When Hurricane Sandy, the deadliest and most destructive storm of the 2012 Atlantic hurricane season, ravaged New York City, many people began to look at urban disaster relief programs a little differently. Because metropolitan areas are so dense with buildings and people, the damage caused by “superstorms” like Hurricane Sandy can be even more devastating than when sprawling rural areas are struck by natural disasters. Since 2012, engineers, designers, and urban disaster relief innovators have been working to create a better safeguard against unrelenting storms. One such group of design experts is the Bjarke Ingels Group, whose project, “The Big U,” might be coming soon to Manhattan.
After the storm finally subsided, the Hurricane Sandy Rebuilding Task Force, in cooperation with the U.S. Department of Housing and Urban Development, organized an initiative called Rebuild by Design. Rebuild by Design is a design competition that was created to promote urban resilience, and to address structural and environmental vulnerabilities that NYC never truly had to consider before Hurricane Sandy hit. The Barke Ingels Group, an architecture firm, recently submitted its proposal for the kind of innovative measures NYC needs to take in order to protect itself from future storms.
The architecture firm is calling its Rebuild by Design submission “The Big U,” for the way it would essentially hug the island of Manhattan. According to the Barke Ingels Group, “The Big U is a protective system that encircles Manhattan, responding to the needs and concerns of the island’s diverse communities. Stretching from West 57th Street south to The Battery and up to East 42nd Street, the Big U protects 10 continuous miles of low lying geography that comprise an incredibly dense, vibrant, and vulnerable urban area.” The project would look like a massive U, and would be made of deployable walls that city officials could release to stop flooding in that most defenseless portion of Manhattan.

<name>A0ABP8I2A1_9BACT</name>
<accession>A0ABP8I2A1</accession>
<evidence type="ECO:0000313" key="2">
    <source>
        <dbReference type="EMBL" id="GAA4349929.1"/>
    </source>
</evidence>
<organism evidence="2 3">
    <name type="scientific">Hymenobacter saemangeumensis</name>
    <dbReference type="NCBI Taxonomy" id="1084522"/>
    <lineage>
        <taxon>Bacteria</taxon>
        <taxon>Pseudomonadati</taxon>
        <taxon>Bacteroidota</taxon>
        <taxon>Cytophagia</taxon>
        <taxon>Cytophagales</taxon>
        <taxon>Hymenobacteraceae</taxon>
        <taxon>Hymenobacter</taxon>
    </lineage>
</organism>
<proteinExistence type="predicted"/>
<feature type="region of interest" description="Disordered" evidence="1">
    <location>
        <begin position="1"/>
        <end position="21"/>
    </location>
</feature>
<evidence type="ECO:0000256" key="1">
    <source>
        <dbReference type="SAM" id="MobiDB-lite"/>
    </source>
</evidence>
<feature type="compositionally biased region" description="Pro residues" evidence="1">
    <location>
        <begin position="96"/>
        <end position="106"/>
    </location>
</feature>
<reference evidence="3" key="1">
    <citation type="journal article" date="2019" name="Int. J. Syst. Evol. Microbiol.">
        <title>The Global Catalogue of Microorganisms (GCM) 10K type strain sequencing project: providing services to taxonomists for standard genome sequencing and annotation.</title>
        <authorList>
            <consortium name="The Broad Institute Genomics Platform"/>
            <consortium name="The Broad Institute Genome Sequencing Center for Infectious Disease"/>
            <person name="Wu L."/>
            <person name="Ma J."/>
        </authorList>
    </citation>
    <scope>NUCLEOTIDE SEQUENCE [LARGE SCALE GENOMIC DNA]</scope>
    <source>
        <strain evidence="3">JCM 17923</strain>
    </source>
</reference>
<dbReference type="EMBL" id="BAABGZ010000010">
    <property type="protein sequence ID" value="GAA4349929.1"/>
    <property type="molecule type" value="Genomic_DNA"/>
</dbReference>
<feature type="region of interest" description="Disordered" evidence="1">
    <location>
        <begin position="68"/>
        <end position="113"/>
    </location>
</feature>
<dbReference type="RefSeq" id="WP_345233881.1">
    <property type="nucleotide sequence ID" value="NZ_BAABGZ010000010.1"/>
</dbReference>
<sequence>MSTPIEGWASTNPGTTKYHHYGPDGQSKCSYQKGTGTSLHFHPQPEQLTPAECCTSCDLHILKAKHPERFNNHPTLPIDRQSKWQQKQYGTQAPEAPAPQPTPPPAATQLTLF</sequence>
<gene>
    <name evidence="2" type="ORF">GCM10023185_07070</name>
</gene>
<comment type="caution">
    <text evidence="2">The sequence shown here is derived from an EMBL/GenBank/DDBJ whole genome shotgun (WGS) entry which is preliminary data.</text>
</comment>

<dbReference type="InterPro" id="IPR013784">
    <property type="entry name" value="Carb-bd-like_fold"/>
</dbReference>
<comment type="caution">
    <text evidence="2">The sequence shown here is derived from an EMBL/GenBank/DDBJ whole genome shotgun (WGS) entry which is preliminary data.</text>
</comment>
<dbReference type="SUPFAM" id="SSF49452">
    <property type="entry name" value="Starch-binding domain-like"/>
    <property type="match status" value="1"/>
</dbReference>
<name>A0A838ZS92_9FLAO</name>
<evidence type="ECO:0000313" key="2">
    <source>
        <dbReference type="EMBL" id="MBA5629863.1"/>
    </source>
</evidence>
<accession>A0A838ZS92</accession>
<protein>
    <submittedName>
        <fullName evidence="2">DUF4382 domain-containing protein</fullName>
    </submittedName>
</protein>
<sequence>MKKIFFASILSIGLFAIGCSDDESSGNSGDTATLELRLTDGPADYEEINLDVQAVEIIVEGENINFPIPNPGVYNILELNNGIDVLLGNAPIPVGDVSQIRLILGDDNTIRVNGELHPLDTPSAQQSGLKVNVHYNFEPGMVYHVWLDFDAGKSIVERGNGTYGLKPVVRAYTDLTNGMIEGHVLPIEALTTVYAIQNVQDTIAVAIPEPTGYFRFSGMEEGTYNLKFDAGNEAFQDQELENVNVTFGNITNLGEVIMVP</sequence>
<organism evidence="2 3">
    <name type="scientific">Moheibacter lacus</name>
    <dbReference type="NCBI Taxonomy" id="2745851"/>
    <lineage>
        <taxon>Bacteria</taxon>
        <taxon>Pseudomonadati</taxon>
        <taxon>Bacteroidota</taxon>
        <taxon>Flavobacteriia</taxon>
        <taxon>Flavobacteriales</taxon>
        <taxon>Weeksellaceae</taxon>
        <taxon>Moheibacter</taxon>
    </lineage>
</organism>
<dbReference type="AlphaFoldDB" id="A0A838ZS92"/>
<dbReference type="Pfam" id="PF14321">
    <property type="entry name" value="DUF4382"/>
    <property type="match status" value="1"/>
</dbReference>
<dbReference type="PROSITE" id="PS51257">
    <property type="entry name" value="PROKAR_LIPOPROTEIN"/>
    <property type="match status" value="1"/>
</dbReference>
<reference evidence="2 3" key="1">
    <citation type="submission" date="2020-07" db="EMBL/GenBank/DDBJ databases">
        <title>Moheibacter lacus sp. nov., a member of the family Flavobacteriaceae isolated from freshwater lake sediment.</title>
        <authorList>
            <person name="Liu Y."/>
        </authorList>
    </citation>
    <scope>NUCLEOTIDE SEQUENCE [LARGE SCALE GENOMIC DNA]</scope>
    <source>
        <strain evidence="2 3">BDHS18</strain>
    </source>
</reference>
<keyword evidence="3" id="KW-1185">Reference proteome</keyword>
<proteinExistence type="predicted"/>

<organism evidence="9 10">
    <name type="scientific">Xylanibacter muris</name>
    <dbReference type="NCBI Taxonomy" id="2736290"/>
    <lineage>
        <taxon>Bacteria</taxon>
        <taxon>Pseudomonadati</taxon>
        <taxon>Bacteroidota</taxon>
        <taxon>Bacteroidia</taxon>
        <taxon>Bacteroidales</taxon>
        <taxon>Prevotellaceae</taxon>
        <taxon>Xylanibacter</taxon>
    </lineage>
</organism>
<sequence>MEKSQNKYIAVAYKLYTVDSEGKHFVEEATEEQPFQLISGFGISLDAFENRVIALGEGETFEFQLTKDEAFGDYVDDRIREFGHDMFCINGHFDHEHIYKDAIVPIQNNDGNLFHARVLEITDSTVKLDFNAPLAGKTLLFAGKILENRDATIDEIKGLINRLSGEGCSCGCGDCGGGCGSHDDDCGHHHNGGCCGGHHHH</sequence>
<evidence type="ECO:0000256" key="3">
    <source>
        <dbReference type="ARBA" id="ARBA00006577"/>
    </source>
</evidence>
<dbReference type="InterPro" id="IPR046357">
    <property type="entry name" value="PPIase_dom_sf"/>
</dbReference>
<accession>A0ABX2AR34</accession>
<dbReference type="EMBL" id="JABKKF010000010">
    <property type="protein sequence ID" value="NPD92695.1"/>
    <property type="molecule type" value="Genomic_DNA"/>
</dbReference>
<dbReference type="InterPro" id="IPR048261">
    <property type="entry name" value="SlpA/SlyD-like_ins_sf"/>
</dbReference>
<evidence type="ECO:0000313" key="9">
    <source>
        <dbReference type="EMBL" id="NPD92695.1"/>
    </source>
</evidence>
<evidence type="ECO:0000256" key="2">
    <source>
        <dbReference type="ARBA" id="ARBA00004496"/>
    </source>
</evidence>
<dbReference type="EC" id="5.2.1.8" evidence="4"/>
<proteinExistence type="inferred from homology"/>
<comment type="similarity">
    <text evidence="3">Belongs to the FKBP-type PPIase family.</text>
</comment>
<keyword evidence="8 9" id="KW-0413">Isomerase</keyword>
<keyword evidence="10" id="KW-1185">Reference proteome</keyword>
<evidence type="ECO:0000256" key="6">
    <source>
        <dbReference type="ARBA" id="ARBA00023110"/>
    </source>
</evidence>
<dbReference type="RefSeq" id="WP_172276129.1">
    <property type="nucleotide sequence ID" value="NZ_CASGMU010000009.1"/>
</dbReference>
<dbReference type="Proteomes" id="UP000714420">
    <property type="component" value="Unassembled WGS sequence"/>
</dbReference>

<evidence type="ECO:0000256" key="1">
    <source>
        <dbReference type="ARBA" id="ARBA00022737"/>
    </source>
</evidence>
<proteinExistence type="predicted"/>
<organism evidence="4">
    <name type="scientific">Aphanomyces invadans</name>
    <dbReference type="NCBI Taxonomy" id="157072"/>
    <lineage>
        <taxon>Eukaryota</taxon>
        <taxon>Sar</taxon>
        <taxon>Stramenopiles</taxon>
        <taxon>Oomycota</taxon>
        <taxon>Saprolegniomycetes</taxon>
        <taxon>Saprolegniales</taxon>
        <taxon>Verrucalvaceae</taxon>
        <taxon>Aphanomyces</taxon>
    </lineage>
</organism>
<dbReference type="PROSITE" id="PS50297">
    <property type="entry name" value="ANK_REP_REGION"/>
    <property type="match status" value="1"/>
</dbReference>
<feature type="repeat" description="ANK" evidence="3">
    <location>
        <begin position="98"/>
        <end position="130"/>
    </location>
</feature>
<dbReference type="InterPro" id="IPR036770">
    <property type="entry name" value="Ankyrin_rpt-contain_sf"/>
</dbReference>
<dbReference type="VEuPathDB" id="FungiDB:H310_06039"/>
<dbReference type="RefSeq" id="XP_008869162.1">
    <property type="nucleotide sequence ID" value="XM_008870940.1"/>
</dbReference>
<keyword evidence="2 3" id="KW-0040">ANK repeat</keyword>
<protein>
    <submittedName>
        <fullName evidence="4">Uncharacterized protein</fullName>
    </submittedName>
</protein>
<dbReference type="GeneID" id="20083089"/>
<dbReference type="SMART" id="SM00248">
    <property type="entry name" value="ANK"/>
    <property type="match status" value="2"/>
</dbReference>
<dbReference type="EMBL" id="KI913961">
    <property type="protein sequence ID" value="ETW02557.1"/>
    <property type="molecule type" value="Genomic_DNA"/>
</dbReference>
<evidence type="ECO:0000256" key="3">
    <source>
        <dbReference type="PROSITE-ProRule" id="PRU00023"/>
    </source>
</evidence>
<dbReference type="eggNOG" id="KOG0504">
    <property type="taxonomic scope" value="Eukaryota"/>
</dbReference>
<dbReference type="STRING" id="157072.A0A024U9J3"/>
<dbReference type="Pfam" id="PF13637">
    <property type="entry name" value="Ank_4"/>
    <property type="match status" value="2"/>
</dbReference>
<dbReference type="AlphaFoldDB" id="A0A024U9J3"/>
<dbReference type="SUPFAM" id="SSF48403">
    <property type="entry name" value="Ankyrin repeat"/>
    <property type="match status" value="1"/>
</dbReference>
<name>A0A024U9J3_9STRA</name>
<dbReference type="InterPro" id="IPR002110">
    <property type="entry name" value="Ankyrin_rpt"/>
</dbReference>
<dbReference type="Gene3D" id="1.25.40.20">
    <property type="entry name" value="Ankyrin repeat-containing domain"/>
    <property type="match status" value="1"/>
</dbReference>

In addition to its protective, wall-like presence, The Big U would also provide “social and environmental benefits to the community, and foster an improved public realm,” explains the Bjarke Ingels Group. Members of the Battery Park City Authority like New York Governor Andrew Cuomo and local real estate developer Carl Mattone have been working hard to rebuild the parts of Manhattan that were so ravaged by the storm, both structurally, and socially. The implementation of a plan like “The Big U” would not only provide residents with protection and peace of mind, but would also create new urban green spaces and room for parks, entertainment venues, and more.
The Bjarke Ingels Group has proposed bike and footpaths, an archipelago, and a central harbor area that would serve as both a submerged and above ground venue. Not only would “The Big U” protect Manhattan, it would make Battery Park City and the surrounding areas one of the most innovative, sought-after urban green spaces in the world. Head over to “The Big U” project page to learn more.